Microsoft announced its intent to acquire Activision back in January 2022, but so far it has only seen pushback from the EU, UK’s CMA, and the USA's FTC. These three regulatory authorities are investigating the effects this acquisition could have on the gaming industry and other players in it, and the FTC has also sued the tech giant in its bid to take over the Call of Duty developer. Now, it seems the possible acquisition will be delayed even further according to the FTC’s new schedule for the hearing of the case.
As reported by Gamesradar, the FTC published its scheduling order on January 10, 2023, which now extends the date for the hearings beyond June all the way up till August 2023. There are other key dates mentioned in this timeline of seven months which includes deadlines for the parties involved to submit documents and make their case.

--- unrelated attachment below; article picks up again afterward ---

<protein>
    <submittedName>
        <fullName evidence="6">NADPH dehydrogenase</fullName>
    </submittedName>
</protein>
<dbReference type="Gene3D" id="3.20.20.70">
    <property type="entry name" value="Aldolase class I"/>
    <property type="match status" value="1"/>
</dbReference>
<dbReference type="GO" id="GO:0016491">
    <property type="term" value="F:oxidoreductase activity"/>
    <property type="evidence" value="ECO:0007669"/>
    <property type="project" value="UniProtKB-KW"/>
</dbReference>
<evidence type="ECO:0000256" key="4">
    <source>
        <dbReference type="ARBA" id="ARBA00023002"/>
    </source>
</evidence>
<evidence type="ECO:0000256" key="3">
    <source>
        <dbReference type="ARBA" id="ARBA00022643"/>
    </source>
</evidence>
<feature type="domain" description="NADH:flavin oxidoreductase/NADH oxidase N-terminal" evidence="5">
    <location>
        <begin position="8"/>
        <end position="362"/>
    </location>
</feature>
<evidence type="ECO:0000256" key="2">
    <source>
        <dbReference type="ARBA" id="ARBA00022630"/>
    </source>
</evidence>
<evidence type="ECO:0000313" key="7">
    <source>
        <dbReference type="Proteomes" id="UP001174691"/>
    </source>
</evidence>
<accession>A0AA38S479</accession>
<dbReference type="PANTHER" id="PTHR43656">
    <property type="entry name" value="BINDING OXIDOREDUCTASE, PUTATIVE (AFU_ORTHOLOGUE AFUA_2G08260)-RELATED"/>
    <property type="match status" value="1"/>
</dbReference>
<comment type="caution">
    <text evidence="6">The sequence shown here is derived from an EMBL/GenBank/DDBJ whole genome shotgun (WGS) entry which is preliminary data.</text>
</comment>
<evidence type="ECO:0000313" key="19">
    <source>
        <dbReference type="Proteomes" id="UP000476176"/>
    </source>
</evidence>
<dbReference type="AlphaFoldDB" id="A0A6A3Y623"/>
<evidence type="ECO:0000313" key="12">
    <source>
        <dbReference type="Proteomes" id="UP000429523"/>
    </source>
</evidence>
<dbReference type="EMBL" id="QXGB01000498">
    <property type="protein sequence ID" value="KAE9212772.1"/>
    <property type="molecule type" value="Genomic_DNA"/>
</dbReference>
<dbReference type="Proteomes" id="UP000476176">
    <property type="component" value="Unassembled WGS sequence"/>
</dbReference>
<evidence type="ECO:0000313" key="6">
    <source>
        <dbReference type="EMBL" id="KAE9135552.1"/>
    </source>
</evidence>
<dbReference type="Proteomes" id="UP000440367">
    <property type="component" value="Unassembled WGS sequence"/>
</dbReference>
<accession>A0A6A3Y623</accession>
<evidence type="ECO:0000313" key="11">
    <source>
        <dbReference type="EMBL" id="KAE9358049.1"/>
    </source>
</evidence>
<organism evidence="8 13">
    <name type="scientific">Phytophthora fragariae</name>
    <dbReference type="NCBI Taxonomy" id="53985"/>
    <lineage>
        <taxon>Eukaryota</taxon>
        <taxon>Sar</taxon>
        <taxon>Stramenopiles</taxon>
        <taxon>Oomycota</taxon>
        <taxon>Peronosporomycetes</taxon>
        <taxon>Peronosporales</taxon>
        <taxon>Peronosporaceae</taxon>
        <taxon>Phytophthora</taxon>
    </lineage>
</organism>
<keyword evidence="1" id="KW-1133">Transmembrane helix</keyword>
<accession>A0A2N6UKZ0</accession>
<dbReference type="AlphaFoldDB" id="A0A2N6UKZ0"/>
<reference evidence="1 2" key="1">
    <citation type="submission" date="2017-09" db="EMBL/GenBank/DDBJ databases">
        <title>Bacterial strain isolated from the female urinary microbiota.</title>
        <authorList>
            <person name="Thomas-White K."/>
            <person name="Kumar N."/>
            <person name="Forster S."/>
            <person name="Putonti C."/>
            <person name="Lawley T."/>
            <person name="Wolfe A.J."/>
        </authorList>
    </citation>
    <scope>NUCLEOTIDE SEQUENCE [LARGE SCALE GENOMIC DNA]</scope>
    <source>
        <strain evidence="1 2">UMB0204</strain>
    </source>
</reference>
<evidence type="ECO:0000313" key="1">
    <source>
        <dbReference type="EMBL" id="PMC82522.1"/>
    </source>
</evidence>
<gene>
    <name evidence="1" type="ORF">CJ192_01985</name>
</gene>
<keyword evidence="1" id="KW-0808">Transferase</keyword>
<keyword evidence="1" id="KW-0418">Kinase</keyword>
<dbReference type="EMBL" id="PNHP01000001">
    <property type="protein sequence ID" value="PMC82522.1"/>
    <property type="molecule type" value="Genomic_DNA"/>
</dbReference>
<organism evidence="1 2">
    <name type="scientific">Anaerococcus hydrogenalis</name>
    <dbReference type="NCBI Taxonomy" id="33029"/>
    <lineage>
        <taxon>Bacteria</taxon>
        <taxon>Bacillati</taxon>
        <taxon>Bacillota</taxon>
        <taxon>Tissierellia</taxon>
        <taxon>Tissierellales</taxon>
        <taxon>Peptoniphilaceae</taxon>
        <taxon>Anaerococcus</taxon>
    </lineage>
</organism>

The pre-trial hearing for the lawsuit concluded recently, and it looked like Microsoft wasn’t keen on a settlement. Although, it did retract its earlier statement calling the FTC’s lawsuit “unconstitutional”.
An acquisition of this magnitude was always going to be time-consuming, but Activision CEO Bobby Kotick said that he was confident that the deal will close by June 2023. That likely won’t be the case anymore after this revelation, and it might stretch beyond August based on the FTC’s ruling on the matter. Incidentally, the CMA’s investigation in this matter was also recently delayed by two months, and the UK watchdog’s report will now arrive on April 26.
Sony, one of Microsoft’s biggest rivals, has been the most vocal in its stance against this deal. SIE’s Jim Ryan also allegedly flew to Europe to convince the EU to block this deal, as the future of Call of Duty games on PlayStation was in doubt, despite Microsoft having offered to keep it on PlayStation for a decade.
Microsoft has some support from Chile, Saudi Arabia, and Brazil, who have approved this merger. The Communication Workers of America (CWA) has also extended its support for this as it might improve working conditions for Activision-Blizzard employees.
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